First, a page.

Pro Tip: To establish ownership Razor Capital needs to able to prove that your specific account was transferred from original creditor to Razor Capital (and to any other alleged owners). Often they will try and establish this by providing several “bills of sale”. Look closely at this documents.  They will never include any specific reference to your account but will usually state that the “list of accounts is attached as Exhibit A”.  However there is no “exhibit A” attached.

If they can’t show that your account was sold each and every step of the way they cannot prove their case.  Make them prove this. Proof of ownership is often where these cases are won or lost.

Can You Represent Yourself in Your Case with Razor Capital?

You are permitted to represent yourself in your debt collection case.  The question is, should you?  Obviously as an attorney I am biased in that I think you should hire a lawyer to help you with your case. But as someone who literally deals with these types of cases every working day of my life, let me give you a few things to consider:

(1) People who represent themselves in court are held to the same standard as attorneys.  This isn’t fair because you didn’t go to law school or deal with these issues on a daily basis like a lawyer does. However Arizona law requires that the judge or justice of the peace hold you to the same standard when it comes to things like knowing the Arizona Rules of Civil Procedure, the Arizona Rules of Evidence, and the relevant case law.

If you don’t have a solid understanding of these rules you will end up making a mistake and it could cost you your case.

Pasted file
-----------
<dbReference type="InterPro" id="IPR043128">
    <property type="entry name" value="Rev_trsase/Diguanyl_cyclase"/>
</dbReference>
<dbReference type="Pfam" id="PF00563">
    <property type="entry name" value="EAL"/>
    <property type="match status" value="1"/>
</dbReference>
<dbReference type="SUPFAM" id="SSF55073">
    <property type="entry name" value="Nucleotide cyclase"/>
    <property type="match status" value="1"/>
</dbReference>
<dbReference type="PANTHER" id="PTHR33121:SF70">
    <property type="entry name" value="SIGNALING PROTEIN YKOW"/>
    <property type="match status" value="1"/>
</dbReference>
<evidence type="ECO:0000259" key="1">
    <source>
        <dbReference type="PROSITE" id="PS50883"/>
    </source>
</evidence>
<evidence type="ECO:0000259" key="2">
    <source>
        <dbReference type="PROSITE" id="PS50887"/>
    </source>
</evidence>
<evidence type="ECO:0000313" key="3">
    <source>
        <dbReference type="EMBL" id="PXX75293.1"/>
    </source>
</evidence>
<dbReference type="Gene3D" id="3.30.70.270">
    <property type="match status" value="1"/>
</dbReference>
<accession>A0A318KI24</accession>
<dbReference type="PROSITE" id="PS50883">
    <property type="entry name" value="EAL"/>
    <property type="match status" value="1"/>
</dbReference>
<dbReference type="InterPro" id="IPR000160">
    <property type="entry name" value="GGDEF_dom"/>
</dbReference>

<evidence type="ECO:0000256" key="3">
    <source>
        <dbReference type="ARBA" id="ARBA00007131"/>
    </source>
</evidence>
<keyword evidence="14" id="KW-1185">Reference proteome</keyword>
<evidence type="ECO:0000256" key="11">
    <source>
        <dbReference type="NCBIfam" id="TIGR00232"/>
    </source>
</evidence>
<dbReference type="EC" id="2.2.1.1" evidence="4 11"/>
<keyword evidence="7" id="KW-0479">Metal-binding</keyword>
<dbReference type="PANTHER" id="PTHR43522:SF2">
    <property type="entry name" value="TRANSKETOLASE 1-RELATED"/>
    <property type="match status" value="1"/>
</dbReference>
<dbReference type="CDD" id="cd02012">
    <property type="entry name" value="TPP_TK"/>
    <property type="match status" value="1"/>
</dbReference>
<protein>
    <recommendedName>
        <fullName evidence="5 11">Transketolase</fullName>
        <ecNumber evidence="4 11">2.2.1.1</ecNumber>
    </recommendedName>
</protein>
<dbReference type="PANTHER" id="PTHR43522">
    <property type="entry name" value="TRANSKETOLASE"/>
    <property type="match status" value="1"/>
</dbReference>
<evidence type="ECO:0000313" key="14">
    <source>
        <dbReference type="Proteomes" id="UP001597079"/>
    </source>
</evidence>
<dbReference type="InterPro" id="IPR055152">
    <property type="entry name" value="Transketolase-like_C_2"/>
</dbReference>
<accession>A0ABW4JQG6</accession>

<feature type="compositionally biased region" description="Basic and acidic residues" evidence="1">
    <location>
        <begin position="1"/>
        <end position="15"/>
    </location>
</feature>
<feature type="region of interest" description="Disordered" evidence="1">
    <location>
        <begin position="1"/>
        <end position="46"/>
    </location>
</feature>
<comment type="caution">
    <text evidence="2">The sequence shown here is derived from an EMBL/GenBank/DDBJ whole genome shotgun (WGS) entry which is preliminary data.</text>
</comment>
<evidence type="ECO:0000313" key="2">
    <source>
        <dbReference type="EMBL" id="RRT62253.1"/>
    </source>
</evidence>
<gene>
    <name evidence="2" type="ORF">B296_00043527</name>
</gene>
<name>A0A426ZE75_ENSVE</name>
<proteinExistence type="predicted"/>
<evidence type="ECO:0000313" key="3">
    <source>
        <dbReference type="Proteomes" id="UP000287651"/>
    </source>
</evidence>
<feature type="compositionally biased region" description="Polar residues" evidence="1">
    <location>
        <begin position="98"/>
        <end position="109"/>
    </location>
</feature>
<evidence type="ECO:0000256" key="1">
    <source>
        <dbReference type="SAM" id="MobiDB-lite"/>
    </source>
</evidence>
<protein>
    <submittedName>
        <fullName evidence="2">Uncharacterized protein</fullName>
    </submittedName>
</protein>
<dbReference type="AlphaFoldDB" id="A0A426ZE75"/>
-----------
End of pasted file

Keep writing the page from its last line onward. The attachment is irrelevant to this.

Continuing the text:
(2) I have handled nearly 300 trials against junk debt buyers.  This means I have spent a lot of time in courtrooms watching judges and justice of the peace and how they handle these types of cases. An observation of mine is that people who represent themselves have a very difficult time winning their case and often end up with a judgment entered against them or enter into a terrible settlement offer.

(3) When you represent yourself the case will completely take over every bit of free time you have. I see this all the time. People who are representing themselves in court spend every evening trying to find forms and case law and learn the court’s procedural rules and it just get stressful.  Even in justice court it will take nearly a year (or longer) to get your case to trial. One of the biggest advantages of hiring a lawyer is it will transfer the burden of your case off of your shoulders and on to your attorney’s who can work on it all day long while you focus on your family and job.

In the video below I discuss some of questions you should an attorney before hiring them to represent you in your junk debt buyer case:

Need Help?  Contact the Arizona Consumer Law Group

If you have been sued by Razor Capital feel free to reach and to talk with one of our attorneys (John Skiba or Jesse Walker) and learn more about the strategies you can use to fight back against junk debt buyers and take care of this debt problem once and for all.  We can be reached at (480) 420-4028.


Schedule a Free Consultation!

John Skiba, Esq. John Skiba, Esq.

We offer a free consultation to discuss your debt problem and help you put together a game plan to eliminate your debt once and for all. Give us a call at (480) 420-4028